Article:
“Whatever’s Handy” and why you shouldn’t use it:

I want to take a minute to talk about this. I have worked on many projects where owners and captains have used “whatever’s handy” on their teak.  For example; varnished helm, Cetol caprails, oiled handrails, some old polyurethane they found in a locker somewhere slopped on as a repair for cracked varnish, all on the same boat.    Do not do this! You are setting yourself up for a ginormous and expensive nightmare later.

I understand how it happens, you buy a boat and the previous owner had all these cans of products left over, you want to save money, and you don’t want them to go to waste (hell Eileanach had a bunch of Cetol, Epiphanes, and polyurethane in her lockers when I got her). That, or you go to the store looking for something and they don’t have it so you get whatever they have or some store associate convinces you to buy this or that. It happens, and when you’re out sailing and have to get something then ok but when you stop for any length of time strip it and redo it with the same medium as the rest of the boat.
Here’s why:
Different products have different lifespans and if everything is different everywhere then it will result in constant, almost every day, maintenance. As you repair one failed area a new one will pop up immediately. If you’re in port, have time and can afford buying a full quart or gallon of a bunch of different finishes, then ok but if you are sailing now you have to have all of these partial cans of products taking up space all over your boat. Let’s just hope you can remember 6 months or a year from now what you put where because most finishes are not compatible with one another. Sure, it may lay on top of it ok but will flake off the first chance it can get. Also, you have to remember the solvents, cleaners, waxes and everything else that has a negative reaction for every single product on board.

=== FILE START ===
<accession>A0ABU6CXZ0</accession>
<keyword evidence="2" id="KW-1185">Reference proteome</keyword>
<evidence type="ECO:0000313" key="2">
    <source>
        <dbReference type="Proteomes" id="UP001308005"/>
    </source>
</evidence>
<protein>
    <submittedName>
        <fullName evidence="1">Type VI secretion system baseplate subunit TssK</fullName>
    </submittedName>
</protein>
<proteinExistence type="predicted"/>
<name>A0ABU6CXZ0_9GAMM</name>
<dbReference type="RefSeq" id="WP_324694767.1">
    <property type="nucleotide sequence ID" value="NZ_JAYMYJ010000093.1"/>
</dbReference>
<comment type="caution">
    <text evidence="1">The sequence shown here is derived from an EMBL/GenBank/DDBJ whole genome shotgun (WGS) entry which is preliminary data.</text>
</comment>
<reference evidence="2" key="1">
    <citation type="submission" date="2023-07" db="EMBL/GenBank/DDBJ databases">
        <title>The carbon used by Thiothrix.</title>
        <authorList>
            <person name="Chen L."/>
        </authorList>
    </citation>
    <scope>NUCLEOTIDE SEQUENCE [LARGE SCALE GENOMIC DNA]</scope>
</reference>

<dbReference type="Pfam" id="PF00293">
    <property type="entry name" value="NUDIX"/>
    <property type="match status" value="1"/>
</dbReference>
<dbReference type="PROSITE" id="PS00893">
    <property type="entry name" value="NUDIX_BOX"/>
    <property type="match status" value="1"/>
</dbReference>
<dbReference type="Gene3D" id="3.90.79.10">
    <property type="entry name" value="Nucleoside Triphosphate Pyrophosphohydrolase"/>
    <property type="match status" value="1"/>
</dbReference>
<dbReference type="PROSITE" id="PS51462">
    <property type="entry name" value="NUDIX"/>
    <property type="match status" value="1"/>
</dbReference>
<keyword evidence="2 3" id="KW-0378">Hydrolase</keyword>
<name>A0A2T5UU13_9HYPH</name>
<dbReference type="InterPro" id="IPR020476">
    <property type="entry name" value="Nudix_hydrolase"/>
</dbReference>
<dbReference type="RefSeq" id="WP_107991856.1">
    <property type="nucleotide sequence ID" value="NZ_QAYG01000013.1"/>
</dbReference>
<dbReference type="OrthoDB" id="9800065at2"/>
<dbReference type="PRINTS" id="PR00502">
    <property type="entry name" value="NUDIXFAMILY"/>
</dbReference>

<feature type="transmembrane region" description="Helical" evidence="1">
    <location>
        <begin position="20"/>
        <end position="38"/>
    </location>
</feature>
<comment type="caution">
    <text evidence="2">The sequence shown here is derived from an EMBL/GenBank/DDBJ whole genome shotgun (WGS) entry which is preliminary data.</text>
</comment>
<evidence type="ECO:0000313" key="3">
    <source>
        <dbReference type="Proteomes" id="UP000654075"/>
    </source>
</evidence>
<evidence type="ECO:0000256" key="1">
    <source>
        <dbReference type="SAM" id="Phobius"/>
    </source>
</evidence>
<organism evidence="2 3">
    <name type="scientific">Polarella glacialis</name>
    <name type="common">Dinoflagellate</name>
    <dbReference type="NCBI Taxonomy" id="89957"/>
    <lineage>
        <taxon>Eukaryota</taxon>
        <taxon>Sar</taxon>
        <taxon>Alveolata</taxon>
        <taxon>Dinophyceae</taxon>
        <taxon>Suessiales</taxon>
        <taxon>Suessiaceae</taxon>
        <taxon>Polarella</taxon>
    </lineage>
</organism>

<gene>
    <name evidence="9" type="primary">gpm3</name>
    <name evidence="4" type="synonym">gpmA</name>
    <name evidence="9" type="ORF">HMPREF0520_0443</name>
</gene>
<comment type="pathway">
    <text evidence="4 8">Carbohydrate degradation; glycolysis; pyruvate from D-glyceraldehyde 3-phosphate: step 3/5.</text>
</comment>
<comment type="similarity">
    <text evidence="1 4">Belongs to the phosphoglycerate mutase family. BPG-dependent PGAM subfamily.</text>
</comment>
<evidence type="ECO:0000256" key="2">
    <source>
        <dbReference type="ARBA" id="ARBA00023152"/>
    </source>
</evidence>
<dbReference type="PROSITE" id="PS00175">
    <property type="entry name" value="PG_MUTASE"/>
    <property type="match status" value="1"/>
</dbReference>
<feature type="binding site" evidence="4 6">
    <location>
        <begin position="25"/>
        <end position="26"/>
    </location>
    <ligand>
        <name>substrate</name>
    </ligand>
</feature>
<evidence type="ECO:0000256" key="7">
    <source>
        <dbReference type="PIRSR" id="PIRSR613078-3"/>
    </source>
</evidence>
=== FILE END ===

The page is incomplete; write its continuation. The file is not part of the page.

If you are in port for a while, or especially if you just bought a boat or are refitting yours get rid of all those partial cans the last owner left or you bought in a hurry. Hell, talk to other boats in the marina and they probably will buy those partial cans. You won’t make much but every bit helps, right? Now strip your boat and do all the bright work with the same product. It sucks to do that, I know, but the benefits are huge. When you go cruising buy a gallon or two of it. You will be set for years and years and not have a million leaky old have cured cans of whatever taking up space. You can print one MSDS (material safety data sheet) for it and keep it by the product so there’s nothing to remember. You will no longer be doing constant unexpected maintenance every day. Simply set an easy to follow maintenance schedule and follow it.
I break my boat up into three areas and keep products accordingly.

Bright work

Do this and your teak nightmare will turn into a lovely dream to be cherished for years

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